The U.S. Court of Appeals for the D.C. Circuit this week threw out the Cross-State Air Pollution Rule (CSAPR), which set stricter limits on sulfur dioxide and nitrogen oxide emissions from coal-burning power plants in 28 states and the District of Columbia.
In a 2-1 ruling, the panel held the U.S. Environmental Protection Agency (EPA) exceeded its authority under the Clean Air Act by requiring upwind states to reduce more than their "fair share" of pollution that degrades air quality in neighboring states. The court also rejected CSAPR for prematurely imposing on states a federal plan for reducing such air pollution. The dissenting judge criticized the majority for exceeding the court's jurisdictional limits and disregarding well-settled legal precedent.
Having vacated CSAPR, the D.C. Circuit ordered the EPA to draft new rules. In the interim, the EPA must continue implementing the Clean Air Interstate Rule, which was vacated in 2008. The EPA said it will review the ruling before "determining the appropriate course of action," but some expect the agency to appeal. Otherwise, the job of rewriting the rules will fall to the second Obama Administration or the first Romney Administration.
Environmental and health advocates see the ruling as a setback for air quality, as the EPA predicted the rule would help cut nationwide sulfur dioxide emissions by 73 percent of 2005 levels and cut nitrogen oxide emissions by 54 percent. Some states, including Texas, celebrated the verdict as a victory against overreaching regulation by the EPA. The impact of the court's decision on coal-fired power plants is unclear, as coal plants still must comply with the Mercury and Air Toxics Standards and compete with low natural gas prices.
Arctic Ice Melt Could Set Record
With two more weeks left in the melting season, some scientists are saying ice in the Arctic Ocean could reach its smallest size yet. Scientists at the National Snow and Ice Data Center predict we could see the ice retreat to less than 1.5 million square miles--39 percent below the long-term average from 1979 to 2000.
Unusually warm weather in Greenland has triggered widespread surface melt and darkened the lower portions of the country's ice sheet. This trend, according to Stef Lhermitte, a remote sensing analyst at the Royal Netherlands Meteorological Institute, could increase the probability of widespread melting in the future.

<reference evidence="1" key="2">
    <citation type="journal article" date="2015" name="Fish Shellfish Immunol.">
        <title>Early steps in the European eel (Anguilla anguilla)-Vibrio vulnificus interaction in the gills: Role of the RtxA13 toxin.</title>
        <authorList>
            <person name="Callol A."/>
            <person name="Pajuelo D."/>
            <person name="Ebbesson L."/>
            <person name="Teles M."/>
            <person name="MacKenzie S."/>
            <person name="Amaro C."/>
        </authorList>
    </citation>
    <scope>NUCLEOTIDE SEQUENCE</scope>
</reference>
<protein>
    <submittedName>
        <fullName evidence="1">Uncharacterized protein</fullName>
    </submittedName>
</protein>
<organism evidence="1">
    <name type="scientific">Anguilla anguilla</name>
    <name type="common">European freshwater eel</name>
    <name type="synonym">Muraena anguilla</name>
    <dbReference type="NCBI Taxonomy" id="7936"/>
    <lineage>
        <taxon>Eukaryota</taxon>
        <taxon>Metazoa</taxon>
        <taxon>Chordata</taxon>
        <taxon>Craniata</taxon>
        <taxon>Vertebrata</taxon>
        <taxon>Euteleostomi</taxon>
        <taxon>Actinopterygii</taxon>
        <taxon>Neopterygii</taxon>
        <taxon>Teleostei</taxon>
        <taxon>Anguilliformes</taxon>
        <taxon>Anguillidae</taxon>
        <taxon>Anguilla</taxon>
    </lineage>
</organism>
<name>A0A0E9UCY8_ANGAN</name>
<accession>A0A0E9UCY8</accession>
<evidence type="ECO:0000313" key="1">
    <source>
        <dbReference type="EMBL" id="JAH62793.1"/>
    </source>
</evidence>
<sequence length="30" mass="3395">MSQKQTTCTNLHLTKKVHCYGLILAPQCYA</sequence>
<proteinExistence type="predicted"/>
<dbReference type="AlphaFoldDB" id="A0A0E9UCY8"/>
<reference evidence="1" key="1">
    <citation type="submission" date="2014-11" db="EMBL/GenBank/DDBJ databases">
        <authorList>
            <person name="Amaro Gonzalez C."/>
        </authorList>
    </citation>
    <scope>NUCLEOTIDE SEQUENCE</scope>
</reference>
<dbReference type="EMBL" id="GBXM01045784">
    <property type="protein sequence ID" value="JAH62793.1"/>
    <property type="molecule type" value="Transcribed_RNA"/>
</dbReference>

Carbon Emissions at 20-Year Low
In early 2012, energy-related carbon dioxide emissions were at their lowest since 1992, the Energy Information Administration reported. The report attributed the decline to a combination of three factors: a decline in coal generation due to low natural gas prices, reduced household heating demand as a result of an unusually warm winter and low gasoline demand. The New Scientist reported the fall will boost the natural gas industry, but won't slow climate change. Another new report, which examined 2,500 power plants operated by 100 utilities in the U.S., also found a marked decline in carbon dioxide and other pollutants, primarily as a result of natural gas displacing coal in the nation's energy mix. The report also found that the utilities' use of renewables has doubled since 2004.
Most of the new capacity added in 33 states in the first half of the year used natural gas or renewable energy sources--with the majority built over the last 15 years powered by natural gas or wind. Other forms of renewables, such as solar water heating, which could provide cost savings and fewer carbon emissions, have been largely overlooked (subscription required). The potential applications for solar heating units, ClimateWire reports, span from restaurants to large-scale projects like hotels, hospitals, government offices and educational campuses. Pilot customer-side clean projects--like the solar water heating and combined heat and power projects detailed in recent case studies by the Nicholas Institute for Environmental Policy Solutions--could help others learn. As Renewable Energy World reports, "solar is contagious."
The Climate Post offers a rundown of the week in climate and energy news. It is produced each Thursday by Duke University's Nicholas Institute for Environmental Policy Solutions.
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